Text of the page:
Hypochondria (hy-po-KON-dree-a) is a mental disorder in which people believe or fear that they have a serious disease even though medical examination or tests show no sign of illness.
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More Than a Temporary Worry
Everyone has probably worried about their health from time to time. For example, a symptom such as chest pain can have many causes and is usually not serious. But if anyone experiencing this symptom has just read a newspaper article about someone who has had a heart attack * , they might worry that they are about to have one too. This temporary concern is not an example of hypochondria. With true hypochondria the worry is more lasting, and it interferes with one's daily life.
The prevalence of hypochondria among the general public is unknown, but studies have indicated that it accounts for between 4 and 9 percent of visits to doctors. Hypochondria occurs in all age groups and cultures and is about equally prevalent among males and females.
When Medical Reassurance Does Not Help
People with hypochondria may be overly concerned with a variety of symptoms and even with their normal bodily functions. Minor aches and pains, occasional coughing, dizziness, nausea, or small sores can convince people with hypochondria that they are seriously ill. They may also closely monitor normal bodily functions, such as heartbeat, breathing, sweating, and intestinal function, for signs of disease. The health worries of someone with hypochondria may be focused on a particular body organ, such as the heart, or on several parts of the body.
* heart attack is an injury to the heart muscle that occurs when blood flow is interrupted, cutting off the supply of oxygen to the heart.
An important characteristic of people with hypochondria is that they are not fully reassured after a medical examination and tests have shown no physical basis for their complaints. Although their fears may be temporarily relieved, the belief that they are ill may still be so strong that they go from one physician to another seeking new tests and treatments.
What Causes Hypochondria?
Why is it that some people are constantly worried about being sick? The cause or causes of hypochondria are not clearly understood, and experts have varying views.
One theory is that people who have hypochondria are excessively sensitive to their bodily sensations and may misinterpret their meaning. In some cases, hypochondria appears to be triggered by the death of a loved one. Researchers have also noted that hypochondria seems to be more common in people who were seriously ill as a child or who have spent a lot of time around sick relatives. Such past experiences may contribute to health worries.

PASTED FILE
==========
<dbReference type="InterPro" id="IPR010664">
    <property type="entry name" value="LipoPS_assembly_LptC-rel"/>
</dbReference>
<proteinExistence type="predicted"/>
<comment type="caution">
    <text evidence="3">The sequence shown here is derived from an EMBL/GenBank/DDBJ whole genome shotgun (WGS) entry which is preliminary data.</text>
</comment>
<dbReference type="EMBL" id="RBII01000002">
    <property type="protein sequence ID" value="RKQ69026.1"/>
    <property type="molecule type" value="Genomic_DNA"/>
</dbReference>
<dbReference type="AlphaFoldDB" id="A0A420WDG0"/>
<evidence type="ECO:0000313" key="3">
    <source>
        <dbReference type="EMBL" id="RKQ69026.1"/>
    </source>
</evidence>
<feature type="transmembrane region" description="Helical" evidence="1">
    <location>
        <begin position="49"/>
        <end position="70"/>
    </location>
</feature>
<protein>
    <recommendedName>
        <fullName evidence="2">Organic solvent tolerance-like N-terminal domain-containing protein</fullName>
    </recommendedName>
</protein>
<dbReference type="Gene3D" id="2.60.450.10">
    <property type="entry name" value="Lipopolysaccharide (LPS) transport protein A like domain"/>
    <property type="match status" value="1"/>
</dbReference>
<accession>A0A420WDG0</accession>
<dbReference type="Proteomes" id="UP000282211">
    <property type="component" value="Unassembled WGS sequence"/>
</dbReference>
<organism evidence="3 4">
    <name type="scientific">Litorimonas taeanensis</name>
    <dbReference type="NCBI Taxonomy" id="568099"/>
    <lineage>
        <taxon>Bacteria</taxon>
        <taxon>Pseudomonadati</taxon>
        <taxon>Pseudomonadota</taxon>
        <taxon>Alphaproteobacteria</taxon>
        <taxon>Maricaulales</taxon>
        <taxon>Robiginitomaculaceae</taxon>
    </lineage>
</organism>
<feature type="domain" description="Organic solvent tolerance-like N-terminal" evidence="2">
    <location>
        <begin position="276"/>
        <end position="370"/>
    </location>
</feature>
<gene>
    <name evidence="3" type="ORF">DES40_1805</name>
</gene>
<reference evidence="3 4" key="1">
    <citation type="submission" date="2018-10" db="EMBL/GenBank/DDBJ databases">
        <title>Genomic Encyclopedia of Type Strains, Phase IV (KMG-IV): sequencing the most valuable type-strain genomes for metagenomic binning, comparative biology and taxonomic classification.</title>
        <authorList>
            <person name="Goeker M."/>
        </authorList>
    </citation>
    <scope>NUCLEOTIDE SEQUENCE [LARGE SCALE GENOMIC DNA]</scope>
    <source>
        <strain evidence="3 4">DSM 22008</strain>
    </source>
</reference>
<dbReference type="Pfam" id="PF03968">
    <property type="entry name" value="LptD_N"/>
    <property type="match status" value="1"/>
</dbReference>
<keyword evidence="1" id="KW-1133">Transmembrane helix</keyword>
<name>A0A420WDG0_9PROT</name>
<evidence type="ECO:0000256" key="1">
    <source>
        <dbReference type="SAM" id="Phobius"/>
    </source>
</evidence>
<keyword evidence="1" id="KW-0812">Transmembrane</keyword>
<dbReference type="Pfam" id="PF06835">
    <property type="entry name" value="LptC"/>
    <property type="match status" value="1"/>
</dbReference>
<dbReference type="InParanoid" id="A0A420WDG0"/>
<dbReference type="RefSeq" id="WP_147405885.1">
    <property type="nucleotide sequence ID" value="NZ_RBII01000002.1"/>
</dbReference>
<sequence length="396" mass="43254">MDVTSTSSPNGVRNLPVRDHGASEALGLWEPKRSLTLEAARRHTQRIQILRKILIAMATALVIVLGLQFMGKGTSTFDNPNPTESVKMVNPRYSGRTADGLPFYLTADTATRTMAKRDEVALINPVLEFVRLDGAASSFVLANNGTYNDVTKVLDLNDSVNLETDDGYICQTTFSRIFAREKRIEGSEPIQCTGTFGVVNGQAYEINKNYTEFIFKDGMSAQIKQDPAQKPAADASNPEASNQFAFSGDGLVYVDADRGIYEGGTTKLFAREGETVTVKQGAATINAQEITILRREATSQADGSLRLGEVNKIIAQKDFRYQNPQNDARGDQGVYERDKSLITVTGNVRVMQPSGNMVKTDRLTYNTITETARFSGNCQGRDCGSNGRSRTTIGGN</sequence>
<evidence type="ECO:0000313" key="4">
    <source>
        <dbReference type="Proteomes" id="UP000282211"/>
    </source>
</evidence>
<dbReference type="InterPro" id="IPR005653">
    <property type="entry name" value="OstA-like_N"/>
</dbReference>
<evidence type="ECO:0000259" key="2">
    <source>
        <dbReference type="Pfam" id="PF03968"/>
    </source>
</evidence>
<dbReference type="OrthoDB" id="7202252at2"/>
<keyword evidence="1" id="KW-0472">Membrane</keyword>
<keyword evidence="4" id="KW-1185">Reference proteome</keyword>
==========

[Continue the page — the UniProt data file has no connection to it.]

Hypochondria may be one symptom of another mental disorder, such as depression * or anxiety * . For example, in some cases of obsessive-compulsive disorder * , a person may have extreme unfounded health worries and feel compelled to keep seeking reassurance from health professionals.
How Is Hypochondria Diagnosed and Treated?
The first step in diagnosing hypochondria is a thorough physical examination to make sure there is no medical disease or condition causing the patient's complaints. When the patient has been reassured that he or she is not ill, yet the intense health worries continue, the diagnosis of hypochondria may be made. The physician will need to take care not to confuse hypochondria with malingering * , or with such closely related mental conditions as conversion disorder * and Munchausen syndrome * .
* depression (de-PRESH-un) is a mental state characterized by feelings of sadness, despair, and discouragement.
* anxiety can be experienced as a troubled feeling, a sense of dread, fear of the future, or distress over a possible threat to a person's physical or mental well-being.
* obsessive-compulsive disorder causes people to feel trapped by distressing thoughts or to feel as if they have to repeat actions, such as washing hands.
* rmalingering (ma-LING-er-ing) means intentionally pretending to be sick or injured to avoid work or responsibility.
* conversion disorder is a mental disorder in which psychological symptoms are converted to physical symptoms, such as blindness, paralysis, or seizures. A person with conversion disorder does not intentionally produce symptoms.
* Munchausen syndrome (MOON-chow-zen SIN-drome)is a mental disorder in which a person pretends to have symptoms or causes symptoms of a disease in order to be hospitalized or receive tests, medication, or surgery.
Hypochondria can be difficult to treat because the beliefs about illness are usually very strong. Although reassurance that the person is in good health is necessary, it is likely to be helpful only for a short time. Psychotherapy can help a person to make gradual changes in the way they think about their bodily sensations and to cope with health anxiety. When hypochondria is a symptom of depression, anxiety, or obsessive-compulsive disorder, treatment focuses on the underlying disorder.